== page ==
Movie Reviews : ‘Vibes’ Not Quite in Harmony in Comedy Fare


“Vibes” (selected theaters) is a low-vibration romantic comedy about two incompatible psychics falling in love on an Ecuadorean treasure hunt, and everything in it seems nine or 10 beats off. The production is lavish and plush; the story empty and silly. The photography is gorgeous; the lines gauche. The actors are talented, but they don’t connect. The movie is about second sight, but it’s mostly made by people who can’t convince us they see straight the first time--like six blind men grabbing at a High Concept.

The two main characters--Nick Deezy (Jeff Goldblum) and Sylvia Pickel (Cyndi Lauper) are supposed to be attuned to mental waves. Deezy is a psychometric who can pick up the past history of objects by touching them, and Ms. Pickel (accent on the “el”) is in constant touch with a clairvoyant spirit named Louise.

Yet their penetration into future and past flips off conveniently when they’re recruited by Peter Falk’s shifty-eyed Harry Buscafusco. First, this obvious phony begs help in locating a lost son; then he switches to a Scrooge McDuck expedition for a lost city of gold. Finally, he leads them to near death and a mammoth crystal slab that may be Energy Central for the universe.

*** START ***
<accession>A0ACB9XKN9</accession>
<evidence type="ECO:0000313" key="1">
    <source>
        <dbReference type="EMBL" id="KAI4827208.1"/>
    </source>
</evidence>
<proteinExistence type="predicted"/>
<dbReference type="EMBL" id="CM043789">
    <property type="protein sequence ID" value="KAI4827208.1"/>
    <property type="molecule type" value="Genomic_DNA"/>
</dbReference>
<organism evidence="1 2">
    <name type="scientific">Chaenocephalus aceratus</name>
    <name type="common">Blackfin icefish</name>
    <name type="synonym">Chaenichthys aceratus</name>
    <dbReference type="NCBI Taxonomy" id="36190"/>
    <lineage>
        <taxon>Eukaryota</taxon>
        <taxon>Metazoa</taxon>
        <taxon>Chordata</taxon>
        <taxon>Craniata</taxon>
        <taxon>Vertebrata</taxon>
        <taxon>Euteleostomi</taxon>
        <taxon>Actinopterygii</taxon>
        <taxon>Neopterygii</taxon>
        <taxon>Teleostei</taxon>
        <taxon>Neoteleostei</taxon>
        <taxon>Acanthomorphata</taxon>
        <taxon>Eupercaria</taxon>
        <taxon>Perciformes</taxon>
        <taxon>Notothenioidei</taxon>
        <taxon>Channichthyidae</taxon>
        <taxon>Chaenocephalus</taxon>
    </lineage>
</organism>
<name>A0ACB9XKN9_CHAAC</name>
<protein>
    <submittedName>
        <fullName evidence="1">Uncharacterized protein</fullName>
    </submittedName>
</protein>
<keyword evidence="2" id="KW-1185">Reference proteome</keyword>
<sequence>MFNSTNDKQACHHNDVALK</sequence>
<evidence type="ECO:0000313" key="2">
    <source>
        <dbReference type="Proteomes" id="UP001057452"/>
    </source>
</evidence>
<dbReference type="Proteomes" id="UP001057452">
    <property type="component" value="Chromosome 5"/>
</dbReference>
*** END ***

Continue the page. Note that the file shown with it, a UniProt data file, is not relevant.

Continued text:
A 10-year-old child could probably see through Buscafusco. But Nick--who divines his girlfriend’s infidelities by touching her panties--never bothers to stroke Harry’s socks. And Sylvia blithely follows both of them everywhere without getting the lowdown from Louise.

“Vibes” is one of those movies that tries to mix up small, recognizable human emotions--in this case, the skewed attraction between straight arrow antiquities expert Deezy and ditzy beauty parlor kook Pickel--with a high-spice adventure backdrop. But screenwriters Lowell Ganz and Babaloo Mandel can’t create a credible romance here any more than they can dish up credible adventure or comedy.

Ganz and Mandel’s recent scripts (“Night Shift” and “Splash”) work from the collision of two characters: an unbuttoned, screwball wisecracker against a repressed romantic. Here, the flake and the straight arrow are the romantic couple, Lauper and Goldblum, with Falk a sort of secondary flake. And the love scenes have a flat, goofy edge.

Lauper isn’t served well in her movie debut; she’s exploited as a star and left floundering as an actress.

But then, none of the other actors is served, either. Only one scene in this movie really clicks--a macabre hospital episode with Michael Lerner as Harry’s ravaged, gray-faced partner--and that may be purely due to Lerner’s zombie intensity.

Director Ken Kwapis showed a nice, gentle comic touch in the Sesame Street movie, “Follow That Bird,” but here he seems buried under the top-heavy production, the thudding wisecracks and the unchemical combination of Goldblum and Lauper. (When they tango together, they resemble Ichabod Crane cutting a rug with Betty Boop.)

“Vibes” (MPAA rated PG) misfires so badly that it’s most typical element may be villain Googy Gress’ appalling attempt at a Scandinavian accent. The rhythm is all wrong and he seems to be mixing up “Yumpin’ Yiminy"-style vaudeville Swedish with stage comic Nazi and Connecticut Yankee. Here, as everywhere else, the vibes don’t jibe--and every mind we read comes out blank.